SELECT	TOP (500) Newid() AS T15_ObjectUuid, 
FROM	app_project T15 
		LEFT JOIN app_customer iT1 
			ON iT1.app_customeruuid = T15.relation_app_customer 
		LEFT JOIN usr_organisation iT2 
			ON iT2.usr_organisationuuid = T15.relation_usr_organisation 
WHERE	[...]
		CASE WHEN N'PM' IN ( @T6_0, @T6_1, @T6_2 ) THEN 
			CASE WHEN T15.app_projectuuid IN ( @T7_0, @T7_1, @T7_2, @T7_3, [...] )
		CASE WHEN N'TM' IN ( @T8_0, @T8_1, @T8_2 ) THEN 
			CASE WHEN T15.app_projectuuid IN ( @T9_0, @T9_1, @T9_2, @T9_3, [...] )
ORDER BY T15.app_code ASC 
The long compilation of the query resulted in a degraded performance (about 2 seconds) in every task in time cockpit that involved the loading of projects from the database.

To remedy the problem, we had to deviate from our usual practice. We packed all the checks in the user permission instead of having a permission for each entity and role. This is possible, because in time cockpit every user is at least in the user role.

The following code shows the refactored permission:

:Iif('User' In Set('CurrentUserRoles', 'Code'), :Iif(Current.ProjectUuid In Set('USR_MyProjects'), True, False), False) = True

As you can see we use a special set USR_MyProjects that returns all the project ids a user is allowed to view no matter what role a user has. Basically, the set subsumes all the role specific sets described above and distincts the result. Thus, we were able to reduce the number of parameters passed into the database by two-thirds. Since projects are queried in time cockpit all over the place, this central change improved the overall performance noticeable. The following code fragment shows the query after refactoring the permissions:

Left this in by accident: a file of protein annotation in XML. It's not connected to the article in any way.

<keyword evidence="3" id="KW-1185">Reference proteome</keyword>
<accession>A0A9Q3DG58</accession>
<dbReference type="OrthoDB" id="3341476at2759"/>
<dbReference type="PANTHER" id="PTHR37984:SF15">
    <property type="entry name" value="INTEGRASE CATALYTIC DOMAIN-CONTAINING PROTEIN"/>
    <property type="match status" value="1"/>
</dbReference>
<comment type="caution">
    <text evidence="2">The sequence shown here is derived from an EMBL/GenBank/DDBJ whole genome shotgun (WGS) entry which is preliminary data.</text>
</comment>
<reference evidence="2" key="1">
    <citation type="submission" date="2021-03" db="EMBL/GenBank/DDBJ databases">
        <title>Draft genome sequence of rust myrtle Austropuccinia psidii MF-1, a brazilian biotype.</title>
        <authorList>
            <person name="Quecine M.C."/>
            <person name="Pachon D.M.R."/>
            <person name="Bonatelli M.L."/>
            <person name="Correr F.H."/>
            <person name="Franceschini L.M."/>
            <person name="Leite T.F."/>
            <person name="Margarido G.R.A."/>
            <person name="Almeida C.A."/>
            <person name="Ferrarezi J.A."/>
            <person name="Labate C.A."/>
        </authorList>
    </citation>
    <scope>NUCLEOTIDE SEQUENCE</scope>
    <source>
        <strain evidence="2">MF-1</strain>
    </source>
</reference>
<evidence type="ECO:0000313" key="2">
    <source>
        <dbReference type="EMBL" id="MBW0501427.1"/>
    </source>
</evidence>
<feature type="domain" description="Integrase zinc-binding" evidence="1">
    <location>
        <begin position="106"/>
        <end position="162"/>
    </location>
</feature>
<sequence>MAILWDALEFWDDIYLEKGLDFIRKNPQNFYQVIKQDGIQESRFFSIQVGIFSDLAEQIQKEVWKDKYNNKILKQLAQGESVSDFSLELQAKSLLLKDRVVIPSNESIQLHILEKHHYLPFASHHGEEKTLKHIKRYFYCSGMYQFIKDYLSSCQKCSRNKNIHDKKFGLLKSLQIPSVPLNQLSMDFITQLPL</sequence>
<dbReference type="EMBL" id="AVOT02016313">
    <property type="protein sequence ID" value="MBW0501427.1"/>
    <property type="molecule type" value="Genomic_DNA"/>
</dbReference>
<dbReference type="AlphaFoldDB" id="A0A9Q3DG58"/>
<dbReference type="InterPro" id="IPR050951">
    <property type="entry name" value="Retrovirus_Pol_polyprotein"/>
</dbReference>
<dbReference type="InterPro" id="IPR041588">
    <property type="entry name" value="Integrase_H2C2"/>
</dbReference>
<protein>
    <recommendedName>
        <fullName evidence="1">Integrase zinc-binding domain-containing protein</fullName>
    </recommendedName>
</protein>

SELECT	TOP (500) Newid() AS T11_ObjectUuid, 
FROM	app_project T11 
		LEFT JOIN app_customer iT1 
			ON iT1.app_customeruuid = T11.relation_app_customer 
		LEFT JOIN usr_organisation iT2 
			ON iT2.usr_organisationuuid = T11.relation_usr_organisation 
WHERE	[...]
		CASE WHEN ( N'User' IN ( @T6_0, @T6_1, @T6_2 ) ) THEN 
			CASE WHEN T11.app_projectuuid IN ( @T7_0, @T7_1, @T7_2, @T7_3, [...] )
ORDER  BY T11.app_code ASC 


Usually, when we customize the data model of time cockpit for our customers, we write the obvious code first so our customers can also easily understand how we extended the data models. However, in that case we had to deviate from that practice for the sake of performance.

This example demonstrates the power, but also the drawbacks of code generation. For one, users can write simple queries in TCQL and the time cockpit query engine generates an elaborate T-SQL query that contains business rules and permissions. On the other hand, the transformation of TCQL to T-SQL can result in quite verbose T-SQL which makes it difficult to diagnose query performance.

The nice thing, however, is that the central optimization in the configured permissions resulted in an overall performance improvement in time cockpit. We did not have to optimize query by query all over the place. A single selective optimization did the trick!

comments powered by Disqus